Red Grouse keepers are seldom overtly optimistic - but prospects for this shooting season in Scotland, starting shortly on the ‘Glorious 12th’ of August, are encouraging with moors across the country planning a fairly full shoot programme, according to Ralph Peters, head of estate management at property consultants Bidwells.
The spring counts, carried out before nesting started, confirmed that the good stock of grouse left at the end of the 2016 season had fared well during the winter and there were encouraging numbers of pairs of birds in good health going into the 2017 breeding season.
Ralph Peters said:
The annual pre-season counts are ongoing but there is a feeling of welcome optimism due to the healthy breeding stock and the warm, relatively benign spring and early summer.
There have been some deluges of rain in June and July but the general feeling is that these will have done the grouse little harm.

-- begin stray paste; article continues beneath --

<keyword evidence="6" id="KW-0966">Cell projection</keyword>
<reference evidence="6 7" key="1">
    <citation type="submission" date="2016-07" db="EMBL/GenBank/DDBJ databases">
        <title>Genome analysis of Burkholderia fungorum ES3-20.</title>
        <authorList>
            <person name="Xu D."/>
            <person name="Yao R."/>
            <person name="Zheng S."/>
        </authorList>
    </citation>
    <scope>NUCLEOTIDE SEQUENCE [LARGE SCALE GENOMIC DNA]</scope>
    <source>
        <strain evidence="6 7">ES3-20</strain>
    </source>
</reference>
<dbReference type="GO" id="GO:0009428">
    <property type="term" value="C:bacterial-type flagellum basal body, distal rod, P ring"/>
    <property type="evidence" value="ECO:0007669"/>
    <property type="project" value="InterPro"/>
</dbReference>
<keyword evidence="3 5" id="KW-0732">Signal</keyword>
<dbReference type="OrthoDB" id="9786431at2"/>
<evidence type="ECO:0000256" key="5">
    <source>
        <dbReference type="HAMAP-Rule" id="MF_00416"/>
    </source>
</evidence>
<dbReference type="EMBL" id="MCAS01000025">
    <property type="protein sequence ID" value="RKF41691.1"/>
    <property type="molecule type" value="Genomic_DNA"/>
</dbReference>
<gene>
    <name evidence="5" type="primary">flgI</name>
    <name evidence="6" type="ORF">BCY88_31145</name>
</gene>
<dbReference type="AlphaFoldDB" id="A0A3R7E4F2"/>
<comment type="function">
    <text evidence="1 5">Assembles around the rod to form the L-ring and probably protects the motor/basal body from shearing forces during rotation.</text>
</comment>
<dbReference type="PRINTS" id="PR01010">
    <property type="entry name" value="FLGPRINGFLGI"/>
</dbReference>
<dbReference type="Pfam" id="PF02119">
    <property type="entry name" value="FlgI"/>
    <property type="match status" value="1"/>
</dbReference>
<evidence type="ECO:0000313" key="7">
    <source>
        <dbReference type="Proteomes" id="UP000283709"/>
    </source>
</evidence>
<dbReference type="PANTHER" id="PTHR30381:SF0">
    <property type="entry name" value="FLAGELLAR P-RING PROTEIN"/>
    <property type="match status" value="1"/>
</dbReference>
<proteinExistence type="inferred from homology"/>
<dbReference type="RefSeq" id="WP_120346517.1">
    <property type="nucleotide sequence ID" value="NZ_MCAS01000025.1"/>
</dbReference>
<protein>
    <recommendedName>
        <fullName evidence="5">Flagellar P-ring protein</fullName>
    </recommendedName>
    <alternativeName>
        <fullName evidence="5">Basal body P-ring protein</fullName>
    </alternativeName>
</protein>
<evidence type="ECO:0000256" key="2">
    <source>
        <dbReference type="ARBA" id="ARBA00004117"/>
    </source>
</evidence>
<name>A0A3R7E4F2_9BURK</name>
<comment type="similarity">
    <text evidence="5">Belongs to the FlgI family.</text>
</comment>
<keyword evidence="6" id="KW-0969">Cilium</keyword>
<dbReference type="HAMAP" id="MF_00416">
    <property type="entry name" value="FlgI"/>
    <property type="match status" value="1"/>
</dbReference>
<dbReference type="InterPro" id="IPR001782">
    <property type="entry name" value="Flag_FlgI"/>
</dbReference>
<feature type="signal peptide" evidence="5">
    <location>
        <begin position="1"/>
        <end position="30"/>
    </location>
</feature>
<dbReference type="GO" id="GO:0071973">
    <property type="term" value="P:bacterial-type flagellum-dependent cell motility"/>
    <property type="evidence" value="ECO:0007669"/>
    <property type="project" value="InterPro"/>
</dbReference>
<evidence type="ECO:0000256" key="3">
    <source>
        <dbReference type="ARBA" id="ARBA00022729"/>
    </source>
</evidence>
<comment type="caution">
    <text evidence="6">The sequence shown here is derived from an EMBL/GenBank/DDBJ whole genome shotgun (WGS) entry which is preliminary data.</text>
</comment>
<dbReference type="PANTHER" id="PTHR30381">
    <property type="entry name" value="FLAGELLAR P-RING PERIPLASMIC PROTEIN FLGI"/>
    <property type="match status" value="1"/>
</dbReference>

The north suffered from some late snow, possibly harming early hatches, however, the hope is that it was early enough to allow for a second brood, meaning there will be some shooting albeit not until later in August and perhaps on a reduced programme.
The downside of wet, mild winters is the tick and strongyle worm-friendly conditions created, both of which can have a negative impact on the health of grouse and other moorland birds. There are reports from across the country of dead chicks being found with significant tick burdens even where modern moorland management techniques are employed in an effort to reduce this threat, not only to grouse but other moorland birdlife as well.
As expected, in line with good moorland management and reasonable weather, many other species, particularly waders, have also done well.